The kalamite also turned into part of another sub-plot in that Alix believes the lunarstone is made of hard kalamite which is explosive and apparently used to fuel the propulsion system. The lunarstone is what gives the king his divine right to rule, but Alix contends it’s just a rock which throws Jay into an existential quandary since he went to war and lost several friends as well as Druis in an effort to regain the lunarstone for the king and his divinity. I can see questioning past actions, reflecting, etc. but the fly in the ointment is he fought for King Raeli not King Lyam. King Lyam is quite young and overall unfit to rule. Then again Lyam was a conundrum throughout.
Lyam wants a new sex slave, right? So, one would assume he would want to use said slave. Like I said, he had a harem which apparently he’s sent to the dungeon in a fit of rage or caprice; so, reducing down to just one you would think… No. Not only does he seemingly have no desire for Alix other than to “see it suffer”, he wants him to stay with Jay? Just didn’t make any sense. He was actually using the harem and then all the sudden-Poof-not interested anymore? Did he suddenly turn heterosexual? Alix has a theory that the king’s actually submissive and wants all the things done to Alix done to himself. Possible. I don’t know. I think he’s supposed to be mad à la Joffrey and therefore irrational, but giving it a week to evolve is asking a lot of a reader.
Lyam is driving the kingdom into the ground with excessive taxes and general bad management, so he must be overthrown which actually made sense and you can never go wrong with a battle sequence. What didn’t make sense was how this occurred. Duke Jamed comes to visit with his entourage then a few days later a new set of his soldiers take up residence as well. No one thinks to question why the Jamed has an army in the palace? Then the coup seems to happen purely by accident which makes no sense for a coup d’état. Then again Jamed in no way seems capable of planning and/or executing a coup d’état considering he’s a simpering sycophant.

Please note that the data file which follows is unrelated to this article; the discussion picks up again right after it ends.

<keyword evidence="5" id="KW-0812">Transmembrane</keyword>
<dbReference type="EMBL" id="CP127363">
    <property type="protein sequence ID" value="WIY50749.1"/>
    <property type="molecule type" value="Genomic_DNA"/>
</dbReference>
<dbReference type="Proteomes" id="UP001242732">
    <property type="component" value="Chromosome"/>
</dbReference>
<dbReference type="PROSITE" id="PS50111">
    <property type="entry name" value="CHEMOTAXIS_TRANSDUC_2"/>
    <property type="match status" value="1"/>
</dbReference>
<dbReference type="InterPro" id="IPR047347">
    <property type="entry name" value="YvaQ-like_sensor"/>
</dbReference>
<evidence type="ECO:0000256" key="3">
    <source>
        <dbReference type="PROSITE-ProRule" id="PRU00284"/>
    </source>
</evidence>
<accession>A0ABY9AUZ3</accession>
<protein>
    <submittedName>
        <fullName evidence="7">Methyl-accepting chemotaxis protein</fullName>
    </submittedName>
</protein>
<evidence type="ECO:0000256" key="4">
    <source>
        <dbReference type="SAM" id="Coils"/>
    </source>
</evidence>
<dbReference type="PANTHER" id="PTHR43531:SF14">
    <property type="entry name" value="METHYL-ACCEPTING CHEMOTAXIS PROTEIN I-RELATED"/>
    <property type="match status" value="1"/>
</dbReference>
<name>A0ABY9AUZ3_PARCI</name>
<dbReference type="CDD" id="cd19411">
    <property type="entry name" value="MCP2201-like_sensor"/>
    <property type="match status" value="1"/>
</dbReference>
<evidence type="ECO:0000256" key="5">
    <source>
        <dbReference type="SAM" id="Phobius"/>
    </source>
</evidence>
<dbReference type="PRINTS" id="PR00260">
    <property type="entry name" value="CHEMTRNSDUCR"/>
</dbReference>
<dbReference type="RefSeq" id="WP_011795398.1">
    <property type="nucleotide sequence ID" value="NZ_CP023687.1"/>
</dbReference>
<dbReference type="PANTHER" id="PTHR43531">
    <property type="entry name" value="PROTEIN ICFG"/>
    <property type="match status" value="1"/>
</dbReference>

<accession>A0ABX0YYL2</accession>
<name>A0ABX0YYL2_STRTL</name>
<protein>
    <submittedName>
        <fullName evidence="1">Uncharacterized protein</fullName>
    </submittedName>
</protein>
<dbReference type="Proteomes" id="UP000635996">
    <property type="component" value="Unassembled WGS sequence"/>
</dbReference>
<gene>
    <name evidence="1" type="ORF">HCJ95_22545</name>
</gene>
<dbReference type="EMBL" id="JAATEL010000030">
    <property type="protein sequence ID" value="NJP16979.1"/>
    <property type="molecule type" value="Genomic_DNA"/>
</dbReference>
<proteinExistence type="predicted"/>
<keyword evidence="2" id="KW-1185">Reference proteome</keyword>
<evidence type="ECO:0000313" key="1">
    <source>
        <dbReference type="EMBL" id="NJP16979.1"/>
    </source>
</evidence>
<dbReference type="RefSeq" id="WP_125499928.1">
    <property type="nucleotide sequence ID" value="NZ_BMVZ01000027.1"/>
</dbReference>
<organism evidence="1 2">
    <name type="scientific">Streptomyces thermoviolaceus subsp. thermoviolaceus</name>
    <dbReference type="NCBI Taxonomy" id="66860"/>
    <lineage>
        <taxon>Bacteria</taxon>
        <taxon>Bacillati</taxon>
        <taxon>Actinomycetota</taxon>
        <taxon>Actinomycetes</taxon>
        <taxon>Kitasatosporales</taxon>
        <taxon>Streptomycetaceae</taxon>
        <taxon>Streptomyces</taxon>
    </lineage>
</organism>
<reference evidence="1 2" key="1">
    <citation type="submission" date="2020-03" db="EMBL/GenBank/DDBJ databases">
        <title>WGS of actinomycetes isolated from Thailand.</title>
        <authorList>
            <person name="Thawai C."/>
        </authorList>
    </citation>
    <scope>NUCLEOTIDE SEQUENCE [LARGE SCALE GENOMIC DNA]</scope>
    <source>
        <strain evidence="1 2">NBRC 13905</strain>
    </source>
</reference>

The relationship development between Jay and Alix is filled with sexual tension and was enjoyable. Their relationship should’ve been more of the centerpiece of the book, in my opinion. Most of the sub-plots detracted from rather than enhanced their story. There really isn’t any kink. Alix gets humiliated a bit for the king’s pleasure which I wouldn’t constitute as kink and other than that he gets spanked once.
The prose is good. There weren’t any glaring errors. I will say Ms. Berrisford has an extensive vocabulary which, I believe, was put to good use for the sake of authenticity. There were a couple of… flights of fancy about spiders and webs that that I couldn’t make heads or tails out of, but I’m just going to label as symbolic and move on.
Bad Slave has good components that weren’t given enough time to come together. There are too many sub-plots happening that muddled the picture, detracted from the overall experience and prevented me from becoming engaged with these two protagonists.
Where to Buy
An ARC was provided from the publisher in exchange for an honest review.
I have a number of paperbacks, most of which are signed, to giveaway. Over the between now (11 Mar 2017) and 31 Mar 2017, every comment on the blog (this post and all other new posts), will be entered to win 1 of these paperbacks. There are also some misc swag items, so there will be a few packs of these to give away as well.